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Geneva








(Vinifera, Labrusca)

Geneva is surpassed by so many other grapes of its season in quality
that it has never become popular, although it has much to recommend
it. The vine is vigorous and productive, although not quite hardy, and
the berries and clusters are attractive; the fruit is nearly
transparent and there is so little bloom that the grapes are a
lustrous green or iridescent in sunlight; the berries cling well to
the stem and the fruit keeps exceptionally well. Geneva originated
with Jacob Moore, Brighton, New York, from seed planted in 1874 from a
hybrid vine fertilized by Iona.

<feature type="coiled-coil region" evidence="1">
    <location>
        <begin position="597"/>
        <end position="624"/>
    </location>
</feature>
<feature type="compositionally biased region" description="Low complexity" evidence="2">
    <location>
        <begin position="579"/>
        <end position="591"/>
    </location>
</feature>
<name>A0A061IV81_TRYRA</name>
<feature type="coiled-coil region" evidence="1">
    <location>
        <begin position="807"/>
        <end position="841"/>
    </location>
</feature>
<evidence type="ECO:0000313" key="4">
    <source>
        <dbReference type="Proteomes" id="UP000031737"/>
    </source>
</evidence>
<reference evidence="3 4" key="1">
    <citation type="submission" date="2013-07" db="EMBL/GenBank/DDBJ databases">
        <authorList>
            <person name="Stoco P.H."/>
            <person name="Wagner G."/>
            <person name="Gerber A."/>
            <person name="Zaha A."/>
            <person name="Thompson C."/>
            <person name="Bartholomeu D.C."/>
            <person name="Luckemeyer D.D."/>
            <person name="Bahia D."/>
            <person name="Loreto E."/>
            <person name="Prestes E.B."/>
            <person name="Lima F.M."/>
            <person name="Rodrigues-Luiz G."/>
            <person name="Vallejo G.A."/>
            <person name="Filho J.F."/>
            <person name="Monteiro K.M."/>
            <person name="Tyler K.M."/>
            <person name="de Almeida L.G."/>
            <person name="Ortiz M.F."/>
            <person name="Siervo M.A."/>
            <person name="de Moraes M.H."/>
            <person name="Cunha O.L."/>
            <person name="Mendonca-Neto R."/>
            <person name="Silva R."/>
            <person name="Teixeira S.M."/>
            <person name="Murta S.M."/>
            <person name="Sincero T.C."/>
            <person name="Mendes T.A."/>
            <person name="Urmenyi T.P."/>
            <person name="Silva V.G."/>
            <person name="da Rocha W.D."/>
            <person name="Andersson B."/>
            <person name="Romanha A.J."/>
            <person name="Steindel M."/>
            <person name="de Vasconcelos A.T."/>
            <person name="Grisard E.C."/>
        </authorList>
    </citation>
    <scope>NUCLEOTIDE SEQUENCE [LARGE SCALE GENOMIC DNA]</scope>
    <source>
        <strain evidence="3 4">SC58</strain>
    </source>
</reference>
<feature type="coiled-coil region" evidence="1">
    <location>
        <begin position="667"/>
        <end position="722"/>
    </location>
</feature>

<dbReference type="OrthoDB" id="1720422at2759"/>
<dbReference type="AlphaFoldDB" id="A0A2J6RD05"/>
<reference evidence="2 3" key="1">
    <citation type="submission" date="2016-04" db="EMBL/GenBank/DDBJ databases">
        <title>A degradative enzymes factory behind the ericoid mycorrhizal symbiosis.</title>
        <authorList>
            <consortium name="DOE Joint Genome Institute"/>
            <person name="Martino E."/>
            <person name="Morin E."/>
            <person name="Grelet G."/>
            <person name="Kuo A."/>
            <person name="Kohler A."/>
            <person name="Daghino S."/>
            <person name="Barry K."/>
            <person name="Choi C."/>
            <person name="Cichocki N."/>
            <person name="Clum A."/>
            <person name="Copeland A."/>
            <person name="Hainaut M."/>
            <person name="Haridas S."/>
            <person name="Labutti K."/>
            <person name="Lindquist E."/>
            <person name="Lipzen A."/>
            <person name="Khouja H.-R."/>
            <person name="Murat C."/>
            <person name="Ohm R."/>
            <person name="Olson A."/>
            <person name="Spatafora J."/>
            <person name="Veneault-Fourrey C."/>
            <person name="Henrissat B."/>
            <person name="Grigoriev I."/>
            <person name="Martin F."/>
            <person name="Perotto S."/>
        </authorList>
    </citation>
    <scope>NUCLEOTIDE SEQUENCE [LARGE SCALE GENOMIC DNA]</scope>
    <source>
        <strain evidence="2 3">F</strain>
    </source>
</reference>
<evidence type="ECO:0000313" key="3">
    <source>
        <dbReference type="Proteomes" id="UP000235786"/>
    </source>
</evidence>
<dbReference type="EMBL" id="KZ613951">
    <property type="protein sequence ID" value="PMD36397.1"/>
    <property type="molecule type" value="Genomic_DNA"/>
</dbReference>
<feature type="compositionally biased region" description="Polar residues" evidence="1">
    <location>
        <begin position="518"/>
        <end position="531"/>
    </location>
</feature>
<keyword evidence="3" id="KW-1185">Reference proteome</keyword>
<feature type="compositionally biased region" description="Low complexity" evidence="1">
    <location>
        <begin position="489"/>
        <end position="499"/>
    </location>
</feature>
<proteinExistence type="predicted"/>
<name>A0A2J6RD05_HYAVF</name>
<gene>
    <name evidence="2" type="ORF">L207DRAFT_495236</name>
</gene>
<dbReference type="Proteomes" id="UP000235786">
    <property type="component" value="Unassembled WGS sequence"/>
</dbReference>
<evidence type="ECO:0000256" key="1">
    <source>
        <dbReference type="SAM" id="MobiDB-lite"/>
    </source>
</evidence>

Vine vigorous, healthy, productive. Canes covered with thin bloom;
tendrils intermittent or continuous, bifid or trifid. Leaves
medium in size; upper surface light green, dull; lower surface
grayish-white, pubescent; lobes three to five, acute; petiolar
sinus, shallow, wide; teeth shallow, narrow. Flowers self-sterile
or partly fertile, open late; stamens upright.

Fruit mid-season, ships well and keeps into the winter. Clusters
large, blunt at the ends, usually not shouldered, with many
abortive fruits; pedicel long, slender, smooth; brush long, green.
Berries large, oval, dull green changing to a faint yellow with
thin bloom; skin thick, tough, unpigmented; flesh pale green,
tender, soft, vinous, sweet at skin but tart at center; fair to
good. Seeds of medium size and length.





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